If you do not know Europeana yet, visit their website. They are the portal that brings more and more of the European cultural to the Internet. They are also instrumental in gently pushing European GLAM towards using free licenses.

Tuesday, December 20, 2011

The return of the LocalisationUpdate

The #MediaWiki localisation is a continuous process. A continuous process because MediaWiki development is a continuous process as well. For some languages everything is done, for others the localisation is very much a work in progress.

As a lot of work is involved in getting all the localisations done, making sure that people remain motivated is a challenge. The reasons for them to localise are:

  • it is the best usability improvement available for any language
  • localisation is a requirement when new projects are requested
Such arguments are a bit abstract. What does convince many people is making the latest localisations available on a daily basis to all wikis. This is what the LocalisationUpdate extension is there for. It is why almost every day the latest localisations done at are committed to SVN.

Something broke in the beginning of November but today the server admin log finally indicated: 
02:04 logmsgbot: LocalisationUpdate completed (1.18) at Tue Dec 20 02:07:54 UTC 2011
On many wikis it will be noticeable that a months worth of localisations became available. It will be good when the people who lost some of their motivation will give another try. They will see again how much difference their effort makes. Not only because their work goes rapidly into production but also because it is and remains the best usability improvement for their language.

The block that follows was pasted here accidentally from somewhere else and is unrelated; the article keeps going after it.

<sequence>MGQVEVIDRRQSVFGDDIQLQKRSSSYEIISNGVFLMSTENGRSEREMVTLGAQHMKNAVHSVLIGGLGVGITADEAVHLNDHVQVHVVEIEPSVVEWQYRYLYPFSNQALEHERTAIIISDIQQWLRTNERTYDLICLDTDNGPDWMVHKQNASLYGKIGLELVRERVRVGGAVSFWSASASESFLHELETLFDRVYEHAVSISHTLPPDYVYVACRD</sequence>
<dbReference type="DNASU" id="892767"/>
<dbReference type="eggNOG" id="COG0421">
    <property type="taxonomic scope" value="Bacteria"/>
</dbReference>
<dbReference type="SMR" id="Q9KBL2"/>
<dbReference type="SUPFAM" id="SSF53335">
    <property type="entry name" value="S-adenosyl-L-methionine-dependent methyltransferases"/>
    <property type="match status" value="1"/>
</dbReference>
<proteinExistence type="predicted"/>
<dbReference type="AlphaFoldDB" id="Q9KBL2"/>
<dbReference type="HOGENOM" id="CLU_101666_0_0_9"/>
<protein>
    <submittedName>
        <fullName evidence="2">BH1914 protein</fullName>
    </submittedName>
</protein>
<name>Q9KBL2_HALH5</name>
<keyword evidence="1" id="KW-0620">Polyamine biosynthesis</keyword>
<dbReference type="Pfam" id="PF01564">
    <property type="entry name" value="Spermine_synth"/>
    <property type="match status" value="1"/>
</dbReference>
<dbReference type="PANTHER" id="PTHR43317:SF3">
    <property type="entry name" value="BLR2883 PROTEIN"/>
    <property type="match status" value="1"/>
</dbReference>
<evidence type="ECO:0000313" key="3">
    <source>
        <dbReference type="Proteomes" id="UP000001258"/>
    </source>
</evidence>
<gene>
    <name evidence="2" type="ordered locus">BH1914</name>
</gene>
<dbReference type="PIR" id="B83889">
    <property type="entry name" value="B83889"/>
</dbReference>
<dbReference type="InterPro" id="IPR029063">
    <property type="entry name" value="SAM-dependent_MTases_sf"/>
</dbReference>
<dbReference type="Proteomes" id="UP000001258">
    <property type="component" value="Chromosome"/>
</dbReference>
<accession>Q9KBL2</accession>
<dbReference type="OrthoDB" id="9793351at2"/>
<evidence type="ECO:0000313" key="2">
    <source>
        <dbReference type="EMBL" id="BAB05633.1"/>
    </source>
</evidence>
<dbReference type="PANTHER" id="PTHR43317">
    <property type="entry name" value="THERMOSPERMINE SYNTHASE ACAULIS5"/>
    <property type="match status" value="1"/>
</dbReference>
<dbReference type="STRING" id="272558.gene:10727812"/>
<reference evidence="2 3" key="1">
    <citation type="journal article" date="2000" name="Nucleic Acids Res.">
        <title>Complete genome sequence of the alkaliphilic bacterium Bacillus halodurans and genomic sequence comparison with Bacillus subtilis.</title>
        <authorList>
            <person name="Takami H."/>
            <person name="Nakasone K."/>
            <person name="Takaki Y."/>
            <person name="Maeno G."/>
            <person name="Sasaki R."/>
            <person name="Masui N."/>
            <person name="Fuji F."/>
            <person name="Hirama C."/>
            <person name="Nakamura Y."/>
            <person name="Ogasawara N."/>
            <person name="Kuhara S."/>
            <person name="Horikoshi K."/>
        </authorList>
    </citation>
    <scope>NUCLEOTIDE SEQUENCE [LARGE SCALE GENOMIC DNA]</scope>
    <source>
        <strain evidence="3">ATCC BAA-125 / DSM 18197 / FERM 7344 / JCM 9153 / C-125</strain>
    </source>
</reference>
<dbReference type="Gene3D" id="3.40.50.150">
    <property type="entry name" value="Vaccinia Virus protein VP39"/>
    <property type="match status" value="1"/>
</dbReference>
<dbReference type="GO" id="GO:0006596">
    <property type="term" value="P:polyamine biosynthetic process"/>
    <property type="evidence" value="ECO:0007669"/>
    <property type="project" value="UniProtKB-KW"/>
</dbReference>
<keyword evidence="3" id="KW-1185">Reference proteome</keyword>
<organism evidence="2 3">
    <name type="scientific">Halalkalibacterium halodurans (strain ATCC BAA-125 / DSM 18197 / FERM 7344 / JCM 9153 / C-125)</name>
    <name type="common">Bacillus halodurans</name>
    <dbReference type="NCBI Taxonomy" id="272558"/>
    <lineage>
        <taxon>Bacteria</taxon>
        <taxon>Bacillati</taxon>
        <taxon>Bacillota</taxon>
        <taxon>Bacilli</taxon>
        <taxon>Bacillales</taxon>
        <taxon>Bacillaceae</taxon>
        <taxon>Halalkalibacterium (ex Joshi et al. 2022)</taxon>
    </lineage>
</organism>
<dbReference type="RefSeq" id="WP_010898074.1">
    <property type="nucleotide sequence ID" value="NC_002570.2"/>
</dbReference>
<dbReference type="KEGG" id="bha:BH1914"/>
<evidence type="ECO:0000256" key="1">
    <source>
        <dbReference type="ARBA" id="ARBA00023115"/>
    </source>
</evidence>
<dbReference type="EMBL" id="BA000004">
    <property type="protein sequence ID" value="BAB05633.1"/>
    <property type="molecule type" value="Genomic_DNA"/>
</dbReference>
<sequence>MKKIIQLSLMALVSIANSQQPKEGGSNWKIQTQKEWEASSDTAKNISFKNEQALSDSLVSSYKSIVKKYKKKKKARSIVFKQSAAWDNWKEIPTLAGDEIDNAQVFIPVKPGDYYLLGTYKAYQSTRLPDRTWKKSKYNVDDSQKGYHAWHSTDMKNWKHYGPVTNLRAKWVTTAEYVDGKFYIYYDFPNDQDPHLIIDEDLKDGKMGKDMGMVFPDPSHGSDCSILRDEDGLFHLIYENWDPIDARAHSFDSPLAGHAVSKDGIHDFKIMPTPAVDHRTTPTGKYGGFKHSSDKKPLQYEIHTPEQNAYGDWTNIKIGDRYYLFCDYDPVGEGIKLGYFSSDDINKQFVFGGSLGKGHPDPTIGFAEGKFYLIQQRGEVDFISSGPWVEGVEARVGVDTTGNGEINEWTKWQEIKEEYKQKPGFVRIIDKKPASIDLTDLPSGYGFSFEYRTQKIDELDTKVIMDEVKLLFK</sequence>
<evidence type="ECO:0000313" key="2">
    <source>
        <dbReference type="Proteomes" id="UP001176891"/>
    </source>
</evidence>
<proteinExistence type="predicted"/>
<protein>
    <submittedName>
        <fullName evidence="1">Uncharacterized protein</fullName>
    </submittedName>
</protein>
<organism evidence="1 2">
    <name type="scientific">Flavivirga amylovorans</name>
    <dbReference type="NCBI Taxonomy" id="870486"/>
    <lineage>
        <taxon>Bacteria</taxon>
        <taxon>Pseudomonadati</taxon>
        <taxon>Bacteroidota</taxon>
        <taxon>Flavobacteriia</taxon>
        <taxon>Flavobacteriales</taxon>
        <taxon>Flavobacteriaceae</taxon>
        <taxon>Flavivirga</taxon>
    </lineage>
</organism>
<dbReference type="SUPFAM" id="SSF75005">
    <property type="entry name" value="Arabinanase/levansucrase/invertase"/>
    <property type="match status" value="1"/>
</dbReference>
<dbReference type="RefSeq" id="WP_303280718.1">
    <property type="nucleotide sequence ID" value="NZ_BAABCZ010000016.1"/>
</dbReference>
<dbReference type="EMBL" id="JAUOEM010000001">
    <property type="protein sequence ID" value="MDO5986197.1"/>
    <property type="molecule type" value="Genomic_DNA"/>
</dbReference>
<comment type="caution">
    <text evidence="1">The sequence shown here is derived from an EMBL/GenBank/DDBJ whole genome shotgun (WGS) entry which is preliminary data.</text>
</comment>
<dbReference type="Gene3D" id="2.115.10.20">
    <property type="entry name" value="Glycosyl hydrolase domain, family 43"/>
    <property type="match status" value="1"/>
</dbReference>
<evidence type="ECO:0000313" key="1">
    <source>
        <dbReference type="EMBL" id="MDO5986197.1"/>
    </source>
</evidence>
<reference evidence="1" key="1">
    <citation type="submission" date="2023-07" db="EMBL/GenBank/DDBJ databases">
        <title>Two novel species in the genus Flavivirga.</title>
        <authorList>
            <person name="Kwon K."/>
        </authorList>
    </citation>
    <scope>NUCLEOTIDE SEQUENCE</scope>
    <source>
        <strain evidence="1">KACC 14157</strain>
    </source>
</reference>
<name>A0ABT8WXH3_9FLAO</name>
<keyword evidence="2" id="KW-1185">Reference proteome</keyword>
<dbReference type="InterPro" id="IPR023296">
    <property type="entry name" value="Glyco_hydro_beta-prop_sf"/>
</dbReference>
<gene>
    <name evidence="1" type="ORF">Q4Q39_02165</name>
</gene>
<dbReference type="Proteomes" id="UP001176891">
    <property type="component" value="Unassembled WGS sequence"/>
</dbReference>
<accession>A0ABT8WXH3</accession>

The new #Android

The new "ice cream sandwich" release for the Android smart phones has one feature that makes many Android users in India with a previous release wish for an upgrade..

As you can see to the left, Android supports our WebFonts. Wikipedia articles can be read while other websites in for instance the Kannada language will show the infamous Unicode boxes.

Android is open source software and consequently it should be possible to figure out what it takes to make Webfonts work for the existing installed base. An alternative would be to add support by installing fonts locally on Android; this would be even better because all Indic languages websites become readable.

Sunday, December 18, 2011

Addressing women properly

All the requests to deploy "Gender Namespaces" on all relevant wikis aka bug 28052 have been done. "Looks done to me" was the closing comment for this bug by Rob Lanphier.

It is good news because we now have gender support for those languages that asked for it. The question is if all languages that could benefit from a grammatical correct approach to women are now supported.

Answers to such questions are still very much a hit or miss affair. Our hope is that members of the language support teams answer this question for their language.

Saturday, December 17, 2011

Indian grandmother

When you #google for "Indian grandmother", the first image you get is the one you see to the right. It is also a lovely answer to the question "what is in it for me" after it has been suggested that people contribute to Wikipedia.

This answer is actually used for real and can be read on the India mailing list. I am sure this Indian grandmother is happy with her Indian grandson.

Wednesday, December 14, 2011

Testing the #MediaWiki visual editor ... with #Russian

When you follow MediaWiki development, you will be eager to test the visual editor. A very alpha version of the software is available for testing and, at this time it allows you to enter a text in the Latin script.